# Expected value

Discussion in 'Math' started by boks, Jan 10, 2009.

1. ### boks Thread Starter Active Member

Oct 10, 2008
218
0
Assume that two random variables (X,Y) are uniformly distributed on a circle with radius a. Then the joint probability density function is

$f(x,y) = \frac{1}{\pi a^2}, x^2 + y^2 <= a^2$,
$f(x,y) = 0, otherwise$

Find the expected value of X.

E(X) = $\int^{\infty}_{- \infty}\int^{\infty}_{- \infty}\frac{x}{\pi a^2} dxdy$

Is this correct so far? What are the limits of the integral supposed to be?

2. ### steveb Senior Member

Jul 3, 2008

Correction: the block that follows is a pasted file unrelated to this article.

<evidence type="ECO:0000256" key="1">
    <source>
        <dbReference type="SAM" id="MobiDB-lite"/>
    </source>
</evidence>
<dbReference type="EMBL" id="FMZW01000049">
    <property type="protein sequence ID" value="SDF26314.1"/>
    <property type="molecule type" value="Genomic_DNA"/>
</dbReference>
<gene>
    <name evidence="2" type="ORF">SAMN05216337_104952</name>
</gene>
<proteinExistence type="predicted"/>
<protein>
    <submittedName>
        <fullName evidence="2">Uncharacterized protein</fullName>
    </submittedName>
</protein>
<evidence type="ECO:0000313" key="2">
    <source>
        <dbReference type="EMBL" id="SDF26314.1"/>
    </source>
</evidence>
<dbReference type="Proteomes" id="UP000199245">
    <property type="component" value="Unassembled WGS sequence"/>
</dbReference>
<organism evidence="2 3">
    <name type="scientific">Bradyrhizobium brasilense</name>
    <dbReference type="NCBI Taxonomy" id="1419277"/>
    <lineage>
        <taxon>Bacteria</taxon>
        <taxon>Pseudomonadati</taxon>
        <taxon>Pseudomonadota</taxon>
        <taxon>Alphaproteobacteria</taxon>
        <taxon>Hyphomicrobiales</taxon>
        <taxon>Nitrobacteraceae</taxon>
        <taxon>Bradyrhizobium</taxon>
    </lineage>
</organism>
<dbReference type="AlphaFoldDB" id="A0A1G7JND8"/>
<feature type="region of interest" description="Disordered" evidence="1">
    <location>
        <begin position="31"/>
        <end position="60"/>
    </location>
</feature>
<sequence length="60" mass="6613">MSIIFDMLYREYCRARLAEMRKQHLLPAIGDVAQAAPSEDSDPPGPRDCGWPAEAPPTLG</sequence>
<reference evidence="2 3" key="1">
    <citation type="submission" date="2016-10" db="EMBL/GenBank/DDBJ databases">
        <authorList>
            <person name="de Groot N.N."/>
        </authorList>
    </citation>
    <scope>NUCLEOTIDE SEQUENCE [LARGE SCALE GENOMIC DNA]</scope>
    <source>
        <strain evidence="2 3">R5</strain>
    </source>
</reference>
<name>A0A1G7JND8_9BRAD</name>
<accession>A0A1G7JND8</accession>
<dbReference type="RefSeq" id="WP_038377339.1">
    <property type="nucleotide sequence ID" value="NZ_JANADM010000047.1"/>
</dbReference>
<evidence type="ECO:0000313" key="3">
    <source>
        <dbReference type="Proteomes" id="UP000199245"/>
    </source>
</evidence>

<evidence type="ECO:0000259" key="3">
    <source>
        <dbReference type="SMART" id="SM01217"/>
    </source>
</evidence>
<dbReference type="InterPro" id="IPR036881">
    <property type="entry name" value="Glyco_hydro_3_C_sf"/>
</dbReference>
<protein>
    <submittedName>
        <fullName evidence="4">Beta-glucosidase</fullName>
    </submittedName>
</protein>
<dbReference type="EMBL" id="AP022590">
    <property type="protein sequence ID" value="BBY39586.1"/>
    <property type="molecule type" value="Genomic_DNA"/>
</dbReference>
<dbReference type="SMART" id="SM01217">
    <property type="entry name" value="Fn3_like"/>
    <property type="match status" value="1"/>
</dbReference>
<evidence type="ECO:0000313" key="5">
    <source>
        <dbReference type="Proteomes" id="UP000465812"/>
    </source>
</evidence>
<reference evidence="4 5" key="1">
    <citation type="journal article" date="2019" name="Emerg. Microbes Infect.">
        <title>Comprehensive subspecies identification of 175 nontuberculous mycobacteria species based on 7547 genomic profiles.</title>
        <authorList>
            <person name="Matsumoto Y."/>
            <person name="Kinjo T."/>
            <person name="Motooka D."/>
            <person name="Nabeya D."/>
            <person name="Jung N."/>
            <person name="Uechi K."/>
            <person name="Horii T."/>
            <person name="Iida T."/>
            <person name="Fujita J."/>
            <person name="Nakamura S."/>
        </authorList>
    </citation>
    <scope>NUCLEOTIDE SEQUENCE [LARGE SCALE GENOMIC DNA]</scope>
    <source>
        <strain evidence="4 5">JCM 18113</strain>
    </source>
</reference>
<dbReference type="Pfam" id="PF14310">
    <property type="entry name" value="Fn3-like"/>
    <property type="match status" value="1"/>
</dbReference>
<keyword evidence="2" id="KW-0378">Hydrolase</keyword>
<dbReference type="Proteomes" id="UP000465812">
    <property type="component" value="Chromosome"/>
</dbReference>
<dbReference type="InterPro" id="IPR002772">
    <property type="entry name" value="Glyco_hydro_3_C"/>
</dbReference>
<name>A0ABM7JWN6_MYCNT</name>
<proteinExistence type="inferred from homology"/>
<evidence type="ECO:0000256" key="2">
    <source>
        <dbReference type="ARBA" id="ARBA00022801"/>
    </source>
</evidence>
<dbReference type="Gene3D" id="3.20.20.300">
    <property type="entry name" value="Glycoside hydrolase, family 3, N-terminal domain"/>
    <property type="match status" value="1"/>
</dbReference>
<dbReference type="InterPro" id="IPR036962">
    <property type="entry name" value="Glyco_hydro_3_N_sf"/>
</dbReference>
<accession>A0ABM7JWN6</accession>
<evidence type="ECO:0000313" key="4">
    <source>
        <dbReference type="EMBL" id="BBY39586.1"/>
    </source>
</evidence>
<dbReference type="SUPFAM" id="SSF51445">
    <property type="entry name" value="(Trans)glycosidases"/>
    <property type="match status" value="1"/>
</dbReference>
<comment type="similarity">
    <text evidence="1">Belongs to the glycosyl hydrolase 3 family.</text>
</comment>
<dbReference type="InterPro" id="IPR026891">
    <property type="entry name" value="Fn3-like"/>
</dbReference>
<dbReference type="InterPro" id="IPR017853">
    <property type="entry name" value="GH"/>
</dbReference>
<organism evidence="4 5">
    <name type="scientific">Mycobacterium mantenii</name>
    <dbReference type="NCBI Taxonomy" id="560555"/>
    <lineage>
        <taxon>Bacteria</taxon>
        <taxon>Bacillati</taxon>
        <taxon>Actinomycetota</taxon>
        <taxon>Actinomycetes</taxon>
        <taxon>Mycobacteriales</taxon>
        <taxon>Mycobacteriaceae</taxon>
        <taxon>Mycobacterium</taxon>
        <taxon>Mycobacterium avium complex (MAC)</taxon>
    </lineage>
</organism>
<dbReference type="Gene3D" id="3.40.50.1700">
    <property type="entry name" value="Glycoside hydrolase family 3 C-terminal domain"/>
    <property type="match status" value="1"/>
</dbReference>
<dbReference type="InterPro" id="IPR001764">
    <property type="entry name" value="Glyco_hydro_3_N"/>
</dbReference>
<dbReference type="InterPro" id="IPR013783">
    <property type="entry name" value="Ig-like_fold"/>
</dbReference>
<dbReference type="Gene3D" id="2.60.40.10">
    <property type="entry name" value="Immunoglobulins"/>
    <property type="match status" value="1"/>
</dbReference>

2,433
469
No, it's not correct because the limits should not go to infinity, but only to the boundary of the circle. There are a couple of ways to go. You could do the integration in polar coordinates which would provide simple limits of integration (r=0 to a; and theta=0 to 2pi). Or, use rectangular coordinates and let the inner limits be functions for the circle. Outer limits would be -a and +a.

Of course, this problem is another one that can be solved instantly by noting the symmetry. Due to circular symmetry around the origin, the expected value of either x or y has to be zero.